Local governments are under a tremendous amount of pressure. From federal and state regulations, elected local officials, staff, and of course residents and local business owners.
However, many communities struggle to meet the changing demands and expectations of internal and external forces. In the video below, and the associated eBook, we highlight a couple of straightforward ways to help you evaluate and improve how your community does business.
Best Practice #1: Review processes - Do they fit your current needs?
Have you ever heard "We have always done it this way"? This statement embodies status quo and is the number one thing holding organizations back from evolving. Be forward thinking, not backwards thinking!
- Review the tasks and processes conducted most frequently by staff
- Map the processes you currently use and identify how much each step takes
- Analyze steps where processes could be automated or streamlined
- Determine change agents within the organization as well as those who will push back
- Establish ideal processes for your organization; do not limit these by current staff, resources, or tools currently available to the organization
Best Practice #2: Embrace change
The key to ANY change is to envision the future and not live in the past. Embracing the idea that process is more important than results will lead to positive changes in the way your organization operates and the associated outcomes.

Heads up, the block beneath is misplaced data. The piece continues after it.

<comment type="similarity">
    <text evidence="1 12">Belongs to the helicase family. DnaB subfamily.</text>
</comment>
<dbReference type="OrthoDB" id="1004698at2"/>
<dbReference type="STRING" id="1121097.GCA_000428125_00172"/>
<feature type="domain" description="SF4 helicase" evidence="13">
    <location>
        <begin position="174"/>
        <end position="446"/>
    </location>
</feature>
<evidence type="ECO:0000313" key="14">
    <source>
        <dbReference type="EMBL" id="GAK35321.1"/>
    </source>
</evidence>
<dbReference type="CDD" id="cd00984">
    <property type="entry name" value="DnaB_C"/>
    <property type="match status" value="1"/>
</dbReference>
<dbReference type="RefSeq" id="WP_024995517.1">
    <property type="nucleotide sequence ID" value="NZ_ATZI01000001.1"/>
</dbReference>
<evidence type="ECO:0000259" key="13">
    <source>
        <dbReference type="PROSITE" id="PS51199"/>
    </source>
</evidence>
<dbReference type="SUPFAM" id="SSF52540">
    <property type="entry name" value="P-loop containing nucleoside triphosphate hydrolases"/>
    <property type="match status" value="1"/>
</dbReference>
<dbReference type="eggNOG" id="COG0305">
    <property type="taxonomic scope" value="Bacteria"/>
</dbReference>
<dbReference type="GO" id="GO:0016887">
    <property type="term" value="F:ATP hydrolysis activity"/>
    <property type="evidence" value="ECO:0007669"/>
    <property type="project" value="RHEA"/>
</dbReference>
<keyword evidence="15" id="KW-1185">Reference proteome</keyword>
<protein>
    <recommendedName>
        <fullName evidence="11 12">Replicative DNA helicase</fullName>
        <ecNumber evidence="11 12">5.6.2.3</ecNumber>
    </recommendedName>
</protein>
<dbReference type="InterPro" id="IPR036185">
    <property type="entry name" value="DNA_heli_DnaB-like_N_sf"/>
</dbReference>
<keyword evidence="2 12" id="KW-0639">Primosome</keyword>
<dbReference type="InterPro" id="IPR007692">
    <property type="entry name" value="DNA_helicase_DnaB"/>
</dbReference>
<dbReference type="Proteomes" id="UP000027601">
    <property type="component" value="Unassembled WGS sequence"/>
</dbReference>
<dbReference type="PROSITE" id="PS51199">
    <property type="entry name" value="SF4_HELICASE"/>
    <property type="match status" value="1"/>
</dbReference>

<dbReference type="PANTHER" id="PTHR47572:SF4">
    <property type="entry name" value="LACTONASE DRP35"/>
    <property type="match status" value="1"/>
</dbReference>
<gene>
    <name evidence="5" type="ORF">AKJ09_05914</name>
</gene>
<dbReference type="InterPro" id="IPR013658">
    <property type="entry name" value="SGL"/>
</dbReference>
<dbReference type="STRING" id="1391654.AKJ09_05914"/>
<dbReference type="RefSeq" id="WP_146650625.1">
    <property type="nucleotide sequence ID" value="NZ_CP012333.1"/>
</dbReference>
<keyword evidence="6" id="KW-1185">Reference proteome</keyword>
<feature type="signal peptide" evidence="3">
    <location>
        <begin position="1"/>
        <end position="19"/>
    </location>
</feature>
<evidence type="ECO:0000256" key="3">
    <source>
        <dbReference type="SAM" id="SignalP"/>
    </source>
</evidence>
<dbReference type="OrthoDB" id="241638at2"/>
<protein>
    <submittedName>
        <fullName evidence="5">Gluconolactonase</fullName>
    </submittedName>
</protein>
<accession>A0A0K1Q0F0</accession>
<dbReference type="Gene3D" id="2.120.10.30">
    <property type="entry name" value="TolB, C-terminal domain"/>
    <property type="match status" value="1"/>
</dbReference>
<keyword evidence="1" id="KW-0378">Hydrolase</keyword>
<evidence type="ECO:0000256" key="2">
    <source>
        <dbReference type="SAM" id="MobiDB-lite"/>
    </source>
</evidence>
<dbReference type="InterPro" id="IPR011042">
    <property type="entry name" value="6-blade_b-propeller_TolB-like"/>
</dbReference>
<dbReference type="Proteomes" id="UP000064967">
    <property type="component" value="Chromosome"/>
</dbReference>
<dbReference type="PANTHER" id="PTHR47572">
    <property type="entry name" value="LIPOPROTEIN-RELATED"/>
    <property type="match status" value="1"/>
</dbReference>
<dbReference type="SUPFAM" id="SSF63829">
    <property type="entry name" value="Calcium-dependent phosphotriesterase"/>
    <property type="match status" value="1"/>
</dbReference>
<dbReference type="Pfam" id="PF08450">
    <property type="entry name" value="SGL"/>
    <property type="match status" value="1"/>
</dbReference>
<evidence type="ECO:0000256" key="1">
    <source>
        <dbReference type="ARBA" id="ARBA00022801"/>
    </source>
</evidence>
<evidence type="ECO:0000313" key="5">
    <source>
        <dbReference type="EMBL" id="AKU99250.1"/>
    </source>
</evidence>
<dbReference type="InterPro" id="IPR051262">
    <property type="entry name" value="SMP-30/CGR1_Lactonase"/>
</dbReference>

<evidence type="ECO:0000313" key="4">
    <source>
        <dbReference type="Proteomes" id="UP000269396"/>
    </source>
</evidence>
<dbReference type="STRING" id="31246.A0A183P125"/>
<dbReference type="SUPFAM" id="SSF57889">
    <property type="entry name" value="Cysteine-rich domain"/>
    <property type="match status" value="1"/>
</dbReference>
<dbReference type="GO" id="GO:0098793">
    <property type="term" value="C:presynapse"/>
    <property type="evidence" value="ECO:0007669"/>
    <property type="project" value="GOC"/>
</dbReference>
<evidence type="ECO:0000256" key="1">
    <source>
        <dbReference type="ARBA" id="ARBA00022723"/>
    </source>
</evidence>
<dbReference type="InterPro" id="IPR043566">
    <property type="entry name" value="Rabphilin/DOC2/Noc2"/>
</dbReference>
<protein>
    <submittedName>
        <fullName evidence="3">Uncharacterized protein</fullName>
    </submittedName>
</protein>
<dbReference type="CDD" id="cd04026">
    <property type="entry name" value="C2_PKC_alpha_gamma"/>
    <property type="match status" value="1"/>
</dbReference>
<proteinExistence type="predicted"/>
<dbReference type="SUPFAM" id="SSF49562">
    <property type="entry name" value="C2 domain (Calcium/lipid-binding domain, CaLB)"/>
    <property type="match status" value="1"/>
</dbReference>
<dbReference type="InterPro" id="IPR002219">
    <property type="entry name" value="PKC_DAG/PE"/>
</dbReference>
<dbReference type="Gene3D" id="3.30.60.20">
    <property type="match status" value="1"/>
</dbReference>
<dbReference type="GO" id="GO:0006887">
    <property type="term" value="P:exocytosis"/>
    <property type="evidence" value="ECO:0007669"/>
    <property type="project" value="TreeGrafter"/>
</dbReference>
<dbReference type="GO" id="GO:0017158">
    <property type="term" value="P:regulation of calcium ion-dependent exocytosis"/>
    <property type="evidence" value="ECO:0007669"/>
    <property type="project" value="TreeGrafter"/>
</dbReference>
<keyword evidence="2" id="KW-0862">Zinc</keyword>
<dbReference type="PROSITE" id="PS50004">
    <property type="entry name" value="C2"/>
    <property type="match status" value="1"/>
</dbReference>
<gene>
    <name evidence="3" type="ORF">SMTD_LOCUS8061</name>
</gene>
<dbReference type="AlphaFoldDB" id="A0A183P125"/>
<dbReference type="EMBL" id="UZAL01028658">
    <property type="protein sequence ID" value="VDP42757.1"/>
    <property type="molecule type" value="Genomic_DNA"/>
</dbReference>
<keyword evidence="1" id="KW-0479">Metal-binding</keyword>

Start small and don't try to change everything at once. Pick the most impactful process to optimize first, especially if it has the possibility to positively affect staff, residents and local businesses.
- Deploy the ideal process you mapped in step one; set the metrics you want to achieve and the timeline for a short-term evaluation and longer stretch view
- Determine the tools you need to support the desired process change
- Create excitement around the change! Let residents know if it affects them and if other staff will be impacted, gain buy-in through a focus on reducing their stress level and saving them time
- Remember, changes may not always stick. Evaluate and iterate as necessary. Changes should not add more frustration for staff and residents.
Best Practice #3: Invest in technology to support efficient processes and operations
If you have followed the first two best practices above, this one should make perfect sense. Unfortunately, local governments will sometimes choose a technology to support their immediate needs and not where they want to go.
Things to consider when choosing new technology:
- Take real life data and/or use cases and ask the vendor how they would handle them. Give them bonus points if they can demonstrate how they would help you achieve your goals.
- Can the software evolve as you grow and need to change? Don't remain stuck with an outdated and ineffective process if the reason it is not being adjusted is due to the limitations of your technology.
- Build an adoption plan for internal users and residents. Just because you launch a new technology solution does not mean people will use it, or use it well. Promote usage, focus on the benefits, and drive adoption to see your desired results!
- VITAL - Verify the solution is designed for local government and not for private business use. Your requirements are different than a business so your technology solutions should be designed to fit your needs!
Ready to be an agent of change in your community? Learn more about gWorks Cloud today.